Skip to 0 minutes and 15 secondsIf the concentration is 20 milligrams per liter entering the liver the 15 milligrams per liter exiting the liver we can say that the extraction is 0.25 because 5 milligrams per liter were extracted. We can also say that the FH is 0.75 because 75% of the original 20 milligrams per liter made it through the liver and we would say that this drug is a low E drug. Again because the extraction was less than 0.3 Extraction was only 0.25. So the answer to this equation this question is E. A, B and C are all correct.

Skip to 1 minute and 5 secondsLet's consider clearance of high E drugs. This means that the extraction is greater than 70 percent. Now we know that this equation is one that we don't want to deal with And fortunately we can zero in on one element of this equation because drug metabolite drug is metabolized so readily that changes in fraction unbound or intrinsic clearance really don't matter. What this means that the hepatic clearance depends primarily on liver blood flow, QH. And for that reason, it's a flow limited process. What we can do is eliminate every aspect of that clearance equation that includes fraction unbound or intrinsic clearance and zero in on the fact that the hepatic clearance is pretty much equivalent to liver blood flow.

Skip to 2 minutes and 3 secondsLikewise, for the clearance of low e drugs where the extraction is less than 0.3, the livers metabolizing capacity is limited regardless of blood flow. So the QH value doesn't really matter for lowE drugs Hepatic clearance depends primarily on intrinsic clearance and the fraction unbound. So it's a capacity limited process. And what we can do is eliminate from the equation anything that includes liver blood flow the QH factor and say that hepatic clearance is roughly equivalent to the fraction unbound times the intrinsic clearance.

Skip to 2 minutes and 45 secondsSo let's take a look at the factors that affect low E drugs. We know that the steady-state concentration is equivalent to the rate of infusion or we could use drug over dose over tau in this as well but we'll stick with considering that it's an infusion divided by the hepatic clearance. Now since low E drugs are based on fraction unbound and intrinsic clearance we can say that hepatic clearance is basically equivalent to fraction unbound times intrinsic clearance. And actually substitute dose into the equation for hepatic clearance So the Css is going to be equal to the rate of infusion divided by fraction unbound times intrinsic clearance.

Skip to 3 minutes and 34 secondsIf we want to find the concentration of unbound drug, we were then multiplied by the fraction unbound and interestingly when you do that, fraction unbound cancels out in the equation. So, for a low E drug Css equals the rate of infusion divided by fraction unbound times intrinsic clearance but the unbound concentration is dependent only on the rate of infusion divided by the intrinsic clearance. So for low E drugs intrinsic clearance affects both the Css and the C unbound SS whereas a change in fraction unbound affects only the total steady-state concentration. Now contrast this to high E drugs, we start with our same rate of infusion over hepatic clearance equation.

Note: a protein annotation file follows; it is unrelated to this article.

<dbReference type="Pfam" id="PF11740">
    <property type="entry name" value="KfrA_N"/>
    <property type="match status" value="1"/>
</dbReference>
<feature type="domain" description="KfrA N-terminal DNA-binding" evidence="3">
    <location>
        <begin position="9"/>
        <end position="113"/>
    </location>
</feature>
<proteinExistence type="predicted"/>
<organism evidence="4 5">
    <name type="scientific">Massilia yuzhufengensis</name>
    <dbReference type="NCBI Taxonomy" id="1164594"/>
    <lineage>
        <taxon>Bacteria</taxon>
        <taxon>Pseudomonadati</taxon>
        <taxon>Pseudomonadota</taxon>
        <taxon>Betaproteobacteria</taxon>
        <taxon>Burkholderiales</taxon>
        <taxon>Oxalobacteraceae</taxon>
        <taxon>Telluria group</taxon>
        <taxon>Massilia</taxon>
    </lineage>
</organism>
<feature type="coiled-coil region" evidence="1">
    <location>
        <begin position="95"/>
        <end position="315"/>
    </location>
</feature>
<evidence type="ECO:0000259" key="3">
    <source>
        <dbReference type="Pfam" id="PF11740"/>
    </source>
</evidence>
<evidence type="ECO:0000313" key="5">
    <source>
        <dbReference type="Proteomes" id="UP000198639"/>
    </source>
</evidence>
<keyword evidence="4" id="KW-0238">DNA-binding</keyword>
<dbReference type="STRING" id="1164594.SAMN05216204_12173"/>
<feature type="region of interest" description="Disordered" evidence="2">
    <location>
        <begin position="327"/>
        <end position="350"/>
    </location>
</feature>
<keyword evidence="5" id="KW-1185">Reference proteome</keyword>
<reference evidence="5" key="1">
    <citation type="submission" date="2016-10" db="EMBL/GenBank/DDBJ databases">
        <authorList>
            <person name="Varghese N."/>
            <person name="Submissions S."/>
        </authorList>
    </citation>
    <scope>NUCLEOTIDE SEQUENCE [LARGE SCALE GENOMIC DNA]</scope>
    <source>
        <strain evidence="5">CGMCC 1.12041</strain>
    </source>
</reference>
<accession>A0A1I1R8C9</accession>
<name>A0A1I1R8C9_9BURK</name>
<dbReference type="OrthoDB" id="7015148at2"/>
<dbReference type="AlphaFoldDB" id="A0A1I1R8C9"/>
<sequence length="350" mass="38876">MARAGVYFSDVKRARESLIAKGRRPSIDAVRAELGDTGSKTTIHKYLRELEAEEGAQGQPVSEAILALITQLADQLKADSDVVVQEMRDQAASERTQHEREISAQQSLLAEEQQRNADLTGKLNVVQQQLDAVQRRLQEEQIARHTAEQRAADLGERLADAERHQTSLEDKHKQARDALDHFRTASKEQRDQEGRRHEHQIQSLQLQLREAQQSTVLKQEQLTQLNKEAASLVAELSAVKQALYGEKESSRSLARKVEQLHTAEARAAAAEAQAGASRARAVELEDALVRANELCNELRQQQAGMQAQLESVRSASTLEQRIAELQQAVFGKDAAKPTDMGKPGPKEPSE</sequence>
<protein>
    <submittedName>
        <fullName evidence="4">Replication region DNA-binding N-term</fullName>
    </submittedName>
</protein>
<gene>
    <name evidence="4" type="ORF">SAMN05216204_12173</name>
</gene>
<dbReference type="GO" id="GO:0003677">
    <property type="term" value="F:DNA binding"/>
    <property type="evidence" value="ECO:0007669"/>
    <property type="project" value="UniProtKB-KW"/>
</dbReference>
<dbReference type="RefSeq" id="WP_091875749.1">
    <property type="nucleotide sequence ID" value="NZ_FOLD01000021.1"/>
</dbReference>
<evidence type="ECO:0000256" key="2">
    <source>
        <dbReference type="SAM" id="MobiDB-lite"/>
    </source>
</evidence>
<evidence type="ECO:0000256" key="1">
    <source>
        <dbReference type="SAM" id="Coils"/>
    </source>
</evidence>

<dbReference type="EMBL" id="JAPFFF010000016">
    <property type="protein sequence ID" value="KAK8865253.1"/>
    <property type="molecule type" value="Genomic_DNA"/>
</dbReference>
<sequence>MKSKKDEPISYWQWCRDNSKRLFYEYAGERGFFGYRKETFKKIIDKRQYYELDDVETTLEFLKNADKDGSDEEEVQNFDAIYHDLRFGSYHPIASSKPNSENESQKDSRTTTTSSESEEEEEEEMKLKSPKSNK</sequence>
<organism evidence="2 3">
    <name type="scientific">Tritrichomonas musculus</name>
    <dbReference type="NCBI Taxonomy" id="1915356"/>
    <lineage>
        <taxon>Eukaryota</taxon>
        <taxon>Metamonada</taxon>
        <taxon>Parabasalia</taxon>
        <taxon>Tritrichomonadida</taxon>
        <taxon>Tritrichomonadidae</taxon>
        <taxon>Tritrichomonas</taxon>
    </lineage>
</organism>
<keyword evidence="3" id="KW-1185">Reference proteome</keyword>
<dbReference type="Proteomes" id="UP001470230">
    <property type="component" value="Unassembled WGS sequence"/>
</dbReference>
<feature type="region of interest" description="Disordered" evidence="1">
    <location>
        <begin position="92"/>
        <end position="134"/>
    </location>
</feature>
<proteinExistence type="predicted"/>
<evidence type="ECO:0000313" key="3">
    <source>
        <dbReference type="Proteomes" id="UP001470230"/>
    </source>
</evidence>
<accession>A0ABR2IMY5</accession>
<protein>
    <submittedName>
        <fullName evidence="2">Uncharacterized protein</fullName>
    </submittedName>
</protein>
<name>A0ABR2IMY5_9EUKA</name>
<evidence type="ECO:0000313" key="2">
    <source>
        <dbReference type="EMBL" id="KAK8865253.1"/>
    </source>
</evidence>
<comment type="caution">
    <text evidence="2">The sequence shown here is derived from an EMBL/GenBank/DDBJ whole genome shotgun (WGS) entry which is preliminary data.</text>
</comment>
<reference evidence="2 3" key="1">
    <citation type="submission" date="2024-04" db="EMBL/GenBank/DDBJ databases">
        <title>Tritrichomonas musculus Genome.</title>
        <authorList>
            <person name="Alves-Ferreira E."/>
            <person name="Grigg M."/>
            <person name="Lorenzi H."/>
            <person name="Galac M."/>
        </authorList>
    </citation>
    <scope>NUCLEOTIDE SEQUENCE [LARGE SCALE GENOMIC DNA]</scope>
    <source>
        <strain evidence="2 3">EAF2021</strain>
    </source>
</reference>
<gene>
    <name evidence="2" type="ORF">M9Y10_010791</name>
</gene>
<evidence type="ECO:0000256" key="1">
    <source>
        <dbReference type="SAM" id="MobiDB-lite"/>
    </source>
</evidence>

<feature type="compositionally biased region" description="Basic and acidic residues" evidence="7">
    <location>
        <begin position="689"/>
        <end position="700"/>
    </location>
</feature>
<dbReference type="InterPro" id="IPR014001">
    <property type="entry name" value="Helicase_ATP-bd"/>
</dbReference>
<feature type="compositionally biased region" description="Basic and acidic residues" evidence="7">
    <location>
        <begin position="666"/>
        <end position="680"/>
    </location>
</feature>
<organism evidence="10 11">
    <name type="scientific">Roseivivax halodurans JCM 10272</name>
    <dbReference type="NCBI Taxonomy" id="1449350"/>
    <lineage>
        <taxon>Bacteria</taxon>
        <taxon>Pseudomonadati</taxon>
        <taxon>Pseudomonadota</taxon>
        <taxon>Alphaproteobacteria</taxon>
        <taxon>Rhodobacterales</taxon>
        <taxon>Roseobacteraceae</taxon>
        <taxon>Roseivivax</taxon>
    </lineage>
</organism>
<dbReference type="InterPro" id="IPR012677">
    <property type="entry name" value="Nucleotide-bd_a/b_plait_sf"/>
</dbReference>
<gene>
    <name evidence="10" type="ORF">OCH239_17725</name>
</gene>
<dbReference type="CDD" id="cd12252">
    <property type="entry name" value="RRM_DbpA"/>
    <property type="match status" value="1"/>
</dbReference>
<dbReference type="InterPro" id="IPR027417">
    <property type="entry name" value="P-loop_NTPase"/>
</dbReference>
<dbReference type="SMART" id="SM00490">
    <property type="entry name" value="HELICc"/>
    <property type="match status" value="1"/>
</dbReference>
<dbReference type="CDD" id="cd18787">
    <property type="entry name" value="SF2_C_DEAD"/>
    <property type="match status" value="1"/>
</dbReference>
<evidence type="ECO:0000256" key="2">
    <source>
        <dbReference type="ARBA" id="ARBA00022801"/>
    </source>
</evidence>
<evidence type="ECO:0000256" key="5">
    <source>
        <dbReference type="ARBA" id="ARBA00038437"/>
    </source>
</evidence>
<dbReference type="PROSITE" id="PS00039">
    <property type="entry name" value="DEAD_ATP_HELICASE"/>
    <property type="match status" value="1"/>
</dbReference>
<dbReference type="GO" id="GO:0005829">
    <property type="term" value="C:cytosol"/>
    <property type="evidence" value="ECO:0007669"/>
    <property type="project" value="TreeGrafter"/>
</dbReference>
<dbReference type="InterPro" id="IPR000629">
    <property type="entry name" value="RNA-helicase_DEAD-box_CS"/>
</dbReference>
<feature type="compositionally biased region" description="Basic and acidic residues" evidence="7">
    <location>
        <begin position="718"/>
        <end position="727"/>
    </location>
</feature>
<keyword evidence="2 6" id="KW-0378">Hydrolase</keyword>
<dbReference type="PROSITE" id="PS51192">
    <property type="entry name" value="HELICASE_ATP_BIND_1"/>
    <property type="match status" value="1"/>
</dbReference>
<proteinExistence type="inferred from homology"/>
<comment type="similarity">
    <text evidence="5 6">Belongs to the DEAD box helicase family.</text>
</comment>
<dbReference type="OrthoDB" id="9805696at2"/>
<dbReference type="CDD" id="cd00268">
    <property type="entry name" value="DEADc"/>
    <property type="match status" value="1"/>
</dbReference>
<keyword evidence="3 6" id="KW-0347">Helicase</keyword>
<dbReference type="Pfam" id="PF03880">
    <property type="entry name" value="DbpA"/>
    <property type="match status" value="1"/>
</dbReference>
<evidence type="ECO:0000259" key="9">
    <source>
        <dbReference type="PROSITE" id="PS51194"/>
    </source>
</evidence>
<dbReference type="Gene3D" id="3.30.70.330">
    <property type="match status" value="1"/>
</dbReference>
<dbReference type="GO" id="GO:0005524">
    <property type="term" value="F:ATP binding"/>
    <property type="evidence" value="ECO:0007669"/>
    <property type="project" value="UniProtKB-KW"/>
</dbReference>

Skip to 4 minutes and 32 secondsNow we say that only QH manners will only liver blood flow matters for how high E drugs. Therefore we can say that the hepatic clearance is equivalent to liver blood flow and we can substitute a liver blood flow in the Css equation for unbound concentration. We multiply by the fraction unbound. There there's no fraction unbound already in the equation so it no longer cancels out as it did for the low E drugs. so we can say that for a high E drug liver blood flow or QH affects both the total concentration of steady state and the unbound concentration at steady state and the change in fraction unbound only affects the unbound concentration at steady state.

Skip to 5 minutes and 27 secondsFor high E drugs if it's an oral dose the liver blood flow will affect the bioavailability due to the first pass effect.

Skip to 5 minutes and 41 secondsHere's some examples of low E and high E drugs. Again you don't have to memorize. These it's just for example purposes.

Skip to 5 minutes and 51 secondsFor a low E drug if liver blood flow decreases, the hepatic clearance will not be significantly affect. Remember for a low E drug its fraction unbound and intrinsic clearance that matters not liver blood flow Css will not increase because liver blood flow does not affect the clearance of a low E drug. And likewise the unbound concentration is not going to change because liver blood flow does not affect a low E drug so the answer to this question is A.

Factor(s) affects Low E and High E drugs

Prof. Brown clarifies the clearance of high E drugs and low E drugs.

We can learn the factors affect low E drugs, such as fu and intrinsic clearance. On the contrary, the factor affects high E drugs will be the liver blood flow.

There are several examples of high E and low E drugs. However, we don’t need to memorize them now.

There is a brain exercise on this concept. Make sure you understand this part, then move on to the next part.


Educator:

Prof. Daniel L. Brown


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This video is from the free online course:

Clinical Pharmacokinetics: Dosing and Monitoring

Taipei Medical University